This time last year, she and her husband made their living shucking oysters. Now they are out of work, their industry crippled indefinitely by the millions of gallons of crude oil and toxic dispersant dumped into the Gulf of Mexico by BP.
They've been receiving checks from BP that partially compensate their lost income, but it is not enough to pay the bills. Ana says they can afford food, but not school books for their three children.
Ana Chau in her kitchen. Photo by Ada McMahon.
In the midst of all this new uncertainty, stress, and growing domestic strain, Ana and her family are still trying to recover from the Gulf Coast's other disaster, Hurricane Katrina.
Five years ago, the storm ripped a hole in their roof and lashed their house, inside and out, with wind and rain. After Katrina, they applied for government assistance to repair their home. But they did not qualify because they didn't have the title to their house. By the time the previous homeowner wrote a letter confirming she had sold it to the Chaus, the two-week window to apply for funding had closed.
Now the Chaus are one of hundreds of families along the Alabama Gulf Coast who, excluded from government assistance and without the means to finish repairs on their own, continue to live in or wait to return home to sub-standard, storm-damaged housing.
Watch: Ana Chau shows her home's Katrina damage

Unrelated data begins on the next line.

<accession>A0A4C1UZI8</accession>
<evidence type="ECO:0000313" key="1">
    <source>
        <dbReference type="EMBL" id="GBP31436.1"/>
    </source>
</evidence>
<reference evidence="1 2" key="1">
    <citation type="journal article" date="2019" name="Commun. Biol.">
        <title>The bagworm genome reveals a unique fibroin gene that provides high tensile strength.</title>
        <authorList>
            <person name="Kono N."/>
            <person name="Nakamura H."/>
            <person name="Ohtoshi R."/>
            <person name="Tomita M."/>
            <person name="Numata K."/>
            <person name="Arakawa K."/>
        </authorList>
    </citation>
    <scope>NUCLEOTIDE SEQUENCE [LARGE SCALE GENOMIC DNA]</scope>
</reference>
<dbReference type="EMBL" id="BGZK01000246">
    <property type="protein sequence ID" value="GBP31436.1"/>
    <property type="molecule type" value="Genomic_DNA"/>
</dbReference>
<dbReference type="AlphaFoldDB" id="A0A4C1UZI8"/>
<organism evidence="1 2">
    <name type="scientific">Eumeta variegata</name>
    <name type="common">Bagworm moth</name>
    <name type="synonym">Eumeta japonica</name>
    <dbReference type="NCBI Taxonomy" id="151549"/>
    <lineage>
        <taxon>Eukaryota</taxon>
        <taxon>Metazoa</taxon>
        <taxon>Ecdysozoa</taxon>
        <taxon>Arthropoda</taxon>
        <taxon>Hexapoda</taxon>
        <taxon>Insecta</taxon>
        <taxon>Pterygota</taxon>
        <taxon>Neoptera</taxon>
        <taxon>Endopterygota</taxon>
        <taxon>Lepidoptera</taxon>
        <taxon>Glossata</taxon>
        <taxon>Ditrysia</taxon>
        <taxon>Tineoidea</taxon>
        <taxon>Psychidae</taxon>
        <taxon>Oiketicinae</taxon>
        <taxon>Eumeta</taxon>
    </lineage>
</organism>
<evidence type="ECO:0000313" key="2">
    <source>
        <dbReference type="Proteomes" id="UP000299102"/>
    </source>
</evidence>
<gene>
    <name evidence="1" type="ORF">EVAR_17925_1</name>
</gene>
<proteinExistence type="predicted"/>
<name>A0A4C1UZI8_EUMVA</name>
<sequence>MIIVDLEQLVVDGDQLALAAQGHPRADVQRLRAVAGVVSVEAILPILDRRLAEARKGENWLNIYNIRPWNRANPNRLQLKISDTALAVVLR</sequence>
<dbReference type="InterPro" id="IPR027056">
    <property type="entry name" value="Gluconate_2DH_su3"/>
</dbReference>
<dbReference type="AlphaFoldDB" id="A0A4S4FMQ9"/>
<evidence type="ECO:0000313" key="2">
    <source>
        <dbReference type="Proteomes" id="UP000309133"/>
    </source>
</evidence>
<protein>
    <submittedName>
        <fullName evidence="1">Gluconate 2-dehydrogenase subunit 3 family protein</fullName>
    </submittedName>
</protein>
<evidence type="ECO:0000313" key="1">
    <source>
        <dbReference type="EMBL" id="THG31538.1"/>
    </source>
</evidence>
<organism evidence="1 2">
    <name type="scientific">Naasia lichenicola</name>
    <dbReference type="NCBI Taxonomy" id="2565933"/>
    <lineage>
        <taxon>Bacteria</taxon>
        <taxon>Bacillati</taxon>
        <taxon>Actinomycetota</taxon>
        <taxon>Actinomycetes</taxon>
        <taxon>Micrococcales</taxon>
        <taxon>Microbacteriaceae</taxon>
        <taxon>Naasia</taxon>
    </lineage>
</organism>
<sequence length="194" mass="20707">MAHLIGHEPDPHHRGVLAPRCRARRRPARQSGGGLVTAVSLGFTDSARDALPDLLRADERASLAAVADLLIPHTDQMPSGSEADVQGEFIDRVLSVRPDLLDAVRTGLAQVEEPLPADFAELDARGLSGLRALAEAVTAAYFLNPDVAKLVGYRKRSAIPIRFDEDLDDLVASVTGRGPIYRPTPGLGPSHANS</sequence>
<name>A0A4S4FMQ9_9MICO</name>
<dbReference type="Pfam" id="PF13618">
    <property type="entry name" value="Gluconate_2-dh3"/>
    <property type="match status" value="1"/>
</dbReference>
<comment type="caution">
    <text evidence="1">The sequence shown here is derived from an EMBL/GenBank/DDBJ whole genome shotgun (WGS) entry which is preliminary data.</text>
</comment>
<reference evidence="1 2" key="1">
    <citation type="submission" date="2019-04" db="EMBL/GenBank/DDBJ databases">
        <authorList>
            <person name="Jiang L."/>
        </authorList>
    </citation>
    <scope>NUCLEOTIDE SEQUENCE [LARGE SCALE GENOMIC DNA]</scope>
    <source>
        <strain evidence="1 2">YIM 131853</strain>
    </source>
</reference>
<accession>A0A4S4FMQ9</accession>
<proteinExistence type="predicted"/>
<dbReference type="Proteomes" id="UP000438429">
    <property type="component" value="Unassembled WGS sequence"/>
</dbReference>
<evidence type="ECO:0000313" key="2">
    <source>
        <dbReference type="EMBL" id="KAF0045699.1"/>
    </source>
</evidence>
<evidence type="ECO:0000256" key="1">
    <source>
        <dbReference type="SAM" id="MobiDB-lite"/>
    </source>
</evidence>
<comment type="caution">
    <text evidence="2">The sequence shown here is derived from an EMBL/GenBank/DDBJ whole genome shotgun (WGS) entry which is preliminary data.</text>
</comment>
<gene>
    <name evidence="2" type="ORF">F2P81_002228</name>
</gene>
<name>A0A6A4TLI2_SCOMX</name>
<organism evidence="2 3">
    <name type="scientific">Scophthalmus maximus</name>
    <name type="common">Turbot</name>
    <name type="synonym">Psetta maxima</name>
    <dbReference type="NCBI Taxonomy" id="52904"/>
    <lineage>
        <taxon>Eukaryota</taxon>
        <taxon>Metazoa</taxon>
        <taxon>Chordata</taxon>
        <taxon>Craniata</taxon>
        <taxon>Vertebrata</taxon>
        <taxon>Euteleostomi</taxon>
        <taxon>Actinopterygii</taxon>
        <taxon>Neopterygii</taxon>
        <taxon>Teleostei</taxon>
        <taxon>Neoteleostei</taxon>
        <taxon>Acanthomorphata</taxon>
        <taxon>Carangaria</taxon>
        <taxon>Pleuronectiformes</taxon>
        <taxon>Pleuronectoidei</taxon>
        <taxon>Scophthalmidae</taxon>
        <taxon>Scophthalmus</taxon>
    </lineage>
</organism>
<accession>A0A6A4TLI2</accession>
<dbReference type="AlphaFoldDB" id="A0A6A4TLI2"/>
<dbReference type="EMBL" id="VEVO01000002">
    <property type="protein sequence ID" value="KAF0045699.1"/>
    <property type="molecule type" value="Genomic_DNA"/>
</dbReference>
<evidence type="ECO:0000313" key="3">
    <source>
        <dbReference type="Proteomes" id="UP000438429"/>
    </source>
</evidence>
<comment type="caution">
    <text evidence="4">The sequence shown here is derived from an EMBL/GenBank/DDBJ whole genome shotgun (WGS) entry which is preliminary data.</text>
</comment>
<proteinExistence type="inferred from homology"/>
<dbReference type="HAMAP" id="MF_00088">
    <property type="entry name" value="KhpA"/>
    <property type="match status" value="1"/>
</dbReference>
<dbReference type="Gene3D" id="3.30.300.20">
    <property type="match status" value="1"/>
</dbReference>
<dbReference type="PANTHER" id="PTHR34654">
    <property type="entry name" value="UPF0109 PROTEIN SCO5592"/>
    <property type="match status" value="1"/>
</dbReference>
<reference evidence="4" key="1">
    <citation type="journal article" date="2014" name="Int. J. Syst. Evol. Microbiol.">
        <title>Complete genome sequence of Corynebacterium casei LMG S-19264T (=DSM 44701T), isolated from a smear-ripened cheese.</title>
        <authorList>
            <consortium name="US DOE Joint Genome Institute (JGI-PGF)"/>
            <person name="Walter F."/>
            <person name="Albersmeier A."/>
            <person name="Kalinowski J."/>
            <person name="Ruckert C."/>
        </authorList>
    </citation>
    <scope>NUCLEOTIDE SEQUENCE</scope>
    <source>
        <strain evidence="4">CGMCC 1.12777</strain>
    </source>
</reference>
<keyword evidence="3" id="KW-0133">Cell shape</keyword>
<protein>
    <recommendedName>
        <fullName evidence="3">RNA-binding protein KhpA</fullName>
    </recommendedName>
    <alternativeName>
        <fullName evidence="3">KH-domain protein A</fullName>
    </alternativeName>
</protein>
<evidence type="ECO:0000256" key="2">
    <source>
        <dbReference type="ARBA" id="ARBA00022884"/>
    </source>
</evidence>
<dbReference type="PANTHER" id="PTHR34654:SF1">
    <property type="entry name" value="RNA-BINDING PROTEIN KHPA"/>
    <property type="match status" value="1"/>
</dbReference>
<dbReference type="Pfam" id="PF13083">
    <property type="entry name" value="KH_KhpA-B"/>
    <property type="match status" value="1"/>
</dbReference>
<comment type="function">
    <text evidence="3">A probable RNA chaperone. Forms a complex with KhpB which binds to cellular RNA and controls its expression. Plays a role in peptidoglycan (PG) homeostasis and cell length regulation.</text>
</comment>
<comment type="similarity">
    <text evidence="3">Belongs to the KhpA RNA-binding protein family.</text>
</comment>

Disparities in Government Assistance
Ana's challenge of proving home-ownership is common here, where many low-income people own "heir property" that's been passed down through families without a paper trail. This is just one of the barriers that have disproportionately excluded low-income communities and communities of color from government rebuilding assistance.
In 2005, Congress appropriated $11.5 billion in Community Development Block Grants (CDBG) for the Gulf Coast to rebuild after Katrina. But many did not qualify for grants because they rented their homes; missed the two-week window to apply; didn't have the English proficiency or literacy to fill out the paperwork; were told by government officials, incorrectly, that they weren't eligible; or simply never knew about the grants.
Documentation of which individuals received CDBG funding is not publicly available, but residents here say you can see the discrimination in their communities.
Minh Van Le, a commercial shrimper in Bayou La Batre and board member of the South Bay Communities Alliance, says of CDBG allocation, "You've got like three houses in a row that have damage in the same condition, but why does one house get it and the other two or three didn't get it?... It's a lot of unfair practice."
In Snow's Quarter, Bayou La Batre's historic African American
neighborhood, several residents say only three houses have been rebuilt
in their community. Meanwhile Barbara Robbins worries that her 85
year-old-mother Gertrude will fall through rotting floorboards, which
soften every time it rains and water floods the underside of their
home. Robbins did not know about CDBG funding until the deadline had
passed, and said the same is true for many of her neighbors.
Black mold growing on Rosie Robbin's vents. Photo by Ada McMahon.
Meanwhile, her sister-in-law Rosie, just down the block, has black mold growing on vents in her ceiling, exacerbating her son's asthma. According to local housing codes, rebuilding their homes in this flood-prone area would require elevating them as well, at an estimated $20,000 cost. Neither Rosie nor Barbara, who are on disability, have the money.